First Impressions of Meme – Yahoo’s answer to Twitterby Andrew on Sep 7, 2009 • 12:33 pm 5 Comments
After an invite from a colleague, I’ve been examining Yahoo’s Meme – yet another jumper on Twitter’s runaway bandwagon. I’ve not had time to form a full opinion yet, but I’ll share some of my initial impressions.
Not as elegant as Twitter’s sign in and set off, Meme needs you to have a Yahoo ID. Not a great surprise given that everything you do on Yahoo bar using their search engine requires an ID, but still an inconvenience for anyone who hates filling out forms. Certainly nothing to rival Twitter’s mobile phone compatible signup process.
The first thing that leaps out at me is that there’s nowhere to put a link to my site. That to me suggests that we’ll see an even higher level of shilling and self-promotion on Meme, as there’s no clickthroughs available from a user’s homepage.
The Repost function is nice, giving the sort of functionality you’d need a TweetDeck or other app for on Twitter, and it tallies up the number of times a particular post has been re-posted.
The big difference between Meme and Twitter is that you can choose to post text, photos, videos or music. Obviously on Twitter you’d need TwitPic or a series of links to do this, so it’s a nice little USP for Meme. Good thinking from Yahoo to fill that niche too.
The best thing about Twitter for news junkies and marketers alike is the trending topics function. Meme puts it’s “popular” function front and centre too, so you can see what’s being reposted. Strangely, the top repost is the side of an Asian supermarket, and the second is an Elephant wearing an unconvincing tiger mask. It seems Meme’s trends are much more Digg than CNN.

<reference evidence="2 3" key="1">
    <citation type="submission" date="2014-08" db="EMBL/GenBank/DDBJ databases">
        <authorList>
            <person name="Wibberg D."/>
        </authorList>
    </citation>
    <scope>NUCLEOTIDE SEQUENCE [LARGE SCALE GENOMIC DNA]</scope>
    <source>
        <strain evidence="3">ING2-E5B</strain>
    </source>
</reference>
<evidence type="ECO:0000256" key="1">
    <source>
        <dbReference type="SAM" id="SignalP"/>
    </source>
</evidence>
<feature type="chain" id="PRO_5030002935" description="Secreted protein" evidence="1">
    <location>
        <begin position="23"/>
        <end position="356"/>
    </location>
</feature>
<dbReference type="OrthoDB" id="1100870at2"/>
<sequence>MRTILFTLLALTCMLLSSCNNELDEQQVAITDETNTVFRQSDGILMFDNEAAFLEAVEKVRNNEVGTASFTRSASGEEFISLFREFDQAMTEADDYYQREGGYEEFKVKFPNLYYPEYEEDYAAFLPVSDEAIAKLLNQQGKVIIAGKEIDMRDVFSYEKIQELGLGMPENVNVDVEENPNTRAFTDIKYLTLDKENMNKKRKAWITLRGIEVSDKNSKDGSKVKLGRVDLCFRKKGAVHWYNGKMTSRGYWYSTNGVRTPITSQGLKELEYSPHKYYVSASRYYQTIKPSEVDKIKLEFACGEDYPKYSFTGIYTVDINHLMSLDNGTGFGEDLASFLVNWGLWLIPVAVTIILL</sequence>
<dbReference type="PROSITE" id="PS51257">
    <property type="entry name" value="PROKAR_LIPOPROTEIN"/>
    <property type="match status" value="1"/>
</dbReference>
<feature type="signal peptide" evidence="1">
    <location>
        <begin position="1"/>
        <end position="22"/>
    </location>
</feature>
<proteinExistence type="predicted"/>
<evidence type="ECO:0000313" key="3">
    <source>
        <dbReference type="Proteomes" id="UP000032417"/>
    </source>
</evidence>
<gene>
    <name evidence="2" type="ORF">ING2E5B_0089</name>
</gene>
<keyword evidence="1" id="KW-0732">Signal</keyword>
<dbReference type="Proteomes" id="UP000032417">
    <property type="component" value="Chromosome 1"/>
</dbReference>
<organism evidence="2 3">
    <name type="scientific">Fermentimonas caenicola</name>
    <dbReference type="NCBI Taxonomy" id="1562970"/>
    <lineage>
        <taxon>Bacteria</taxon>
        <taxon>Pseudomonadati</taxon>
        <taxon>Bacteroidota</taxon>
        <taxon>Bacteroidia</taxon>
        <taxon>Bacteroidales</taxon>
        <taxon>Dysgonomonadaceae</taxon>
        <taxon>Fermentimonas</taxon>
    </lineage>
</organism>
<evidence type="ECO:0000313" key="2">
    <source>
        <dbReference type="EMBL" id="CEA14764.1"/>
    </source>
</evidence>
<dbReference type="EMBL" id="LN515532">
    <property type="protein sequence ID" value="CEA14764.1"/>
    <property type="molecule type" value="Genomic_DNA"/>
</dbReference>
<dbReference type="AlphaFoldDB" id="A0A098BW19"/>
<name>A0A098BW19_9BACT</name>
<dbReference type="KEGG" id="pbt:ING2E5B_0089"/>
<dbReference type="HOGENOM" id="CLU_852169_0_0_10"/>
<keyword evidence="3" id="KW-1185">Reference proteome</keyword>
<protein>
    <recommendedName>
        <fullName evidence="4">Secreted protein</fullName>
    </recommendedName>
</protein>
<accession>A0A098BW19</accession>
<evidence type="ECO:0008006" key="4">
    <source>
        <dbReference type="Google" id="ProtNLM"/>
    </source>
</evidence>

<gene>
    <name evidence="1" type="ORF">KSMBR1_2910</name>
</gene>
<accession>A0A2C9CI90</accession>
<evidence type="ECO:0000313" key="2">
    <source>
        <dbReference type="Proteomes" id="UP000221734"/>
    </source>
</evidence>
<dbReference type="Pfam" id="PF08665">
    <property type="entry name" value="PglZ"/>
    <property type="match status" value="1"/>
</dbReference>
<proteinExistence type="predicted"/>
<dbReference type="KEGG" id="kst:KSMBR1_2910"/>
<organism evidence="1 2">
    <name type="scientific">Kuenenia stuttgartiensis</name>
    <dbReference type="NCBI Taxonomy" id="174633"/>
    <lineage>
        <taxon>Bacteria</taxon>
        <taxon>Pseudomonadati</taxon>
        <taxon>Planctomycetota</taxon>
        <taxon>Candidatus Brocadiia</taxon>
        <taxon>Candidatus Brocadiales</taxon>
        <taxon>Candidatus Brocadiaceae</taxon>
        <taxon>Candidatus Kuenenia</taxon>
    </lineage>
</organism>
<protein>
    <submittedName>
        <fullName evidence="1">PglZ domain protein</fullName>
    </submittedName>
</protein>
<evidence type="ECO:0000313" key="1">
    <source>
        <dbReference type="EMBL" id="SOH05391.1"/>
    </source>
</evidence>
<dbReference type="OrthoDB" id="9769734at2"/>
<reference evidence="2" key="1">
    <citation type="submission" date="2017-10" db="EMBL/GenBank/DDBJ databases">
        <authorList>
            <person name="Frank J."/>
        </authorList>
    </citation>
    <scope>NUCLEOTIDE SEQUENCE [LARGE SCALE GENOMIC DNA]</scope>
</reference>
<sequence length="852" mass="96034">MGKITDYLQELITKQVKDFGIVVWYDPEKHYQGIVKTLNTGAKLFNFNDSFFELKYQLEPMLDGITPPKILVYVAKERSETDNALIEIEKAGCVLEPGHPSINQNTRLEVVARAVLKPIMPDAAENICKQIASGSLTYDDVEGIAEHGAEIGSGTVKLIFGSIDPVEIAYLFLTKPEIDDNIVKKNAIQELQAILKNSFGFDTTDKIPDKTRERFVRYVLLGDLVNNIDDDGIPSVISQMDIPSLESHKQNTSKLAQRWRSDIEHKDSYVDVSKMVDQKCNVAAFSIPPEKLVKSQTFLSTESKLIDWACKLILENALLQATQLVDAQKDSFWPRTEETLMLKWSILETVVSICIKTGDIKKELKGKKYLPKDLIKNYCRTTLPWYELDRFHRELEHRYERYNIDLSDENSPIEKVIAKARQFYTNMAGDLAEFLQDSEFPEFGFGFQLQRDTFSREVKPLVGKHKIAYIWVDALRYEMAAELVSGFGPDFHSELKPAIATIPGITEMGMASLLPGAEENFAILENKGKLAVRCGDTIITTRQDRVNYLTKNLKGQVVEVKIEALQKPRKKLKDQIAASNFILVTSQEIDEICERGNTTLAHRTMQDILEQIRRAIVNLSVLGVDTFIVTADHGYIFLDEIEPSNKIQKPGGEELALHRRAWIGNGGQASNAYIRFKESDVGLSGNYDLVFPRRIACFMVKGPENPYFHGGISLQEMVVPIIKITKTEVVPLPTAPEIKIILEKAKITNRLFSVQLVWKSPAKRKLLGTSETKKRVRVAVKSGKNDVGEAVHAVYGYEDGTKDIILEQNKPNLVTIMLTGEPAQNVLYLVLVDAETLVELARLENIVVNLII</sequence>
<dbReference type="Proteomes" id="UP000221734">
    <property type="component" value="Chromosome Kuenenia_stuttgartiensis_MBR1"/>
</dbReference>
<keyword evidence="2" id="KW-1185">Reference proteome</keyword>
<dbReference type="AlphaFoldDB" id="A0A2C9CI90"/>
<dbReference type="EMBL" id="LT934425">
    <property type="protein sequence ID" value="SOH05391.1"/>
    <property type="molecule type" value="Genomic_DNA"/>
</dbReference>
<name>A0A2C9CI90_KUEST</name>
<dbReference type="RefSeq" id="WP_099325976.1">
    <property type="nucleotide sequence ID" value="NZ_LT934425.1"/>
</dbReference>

Non-existent. There seems to be no mobile functionality when I put the URL into my mobile phone’s browser. It might work on an iPhone, but we more retro phonesurfers don’t seem to be catered for.
At the moment, Meme is invite only, so there’s not much of a user base (I’m one of two results when one searches “copywriter”) – and it’s definitely a much less western crowd than Twitter. However, within three minutes of signing up I had been followed by an Indian “SEO & SEM Expert”.
Some things never change then.
Meme looks to be more socially-oriented than Twitter, and certainly much less serious and self-important. I’ll be very suprised if businesses embrace it, but it seems like a calculated effort to appeal to the teenage market that Twitter leaves cold.
It’s not a certainty that Meme will be successful, but it certainly looks like it could be an interesting few months for the future of microblogging.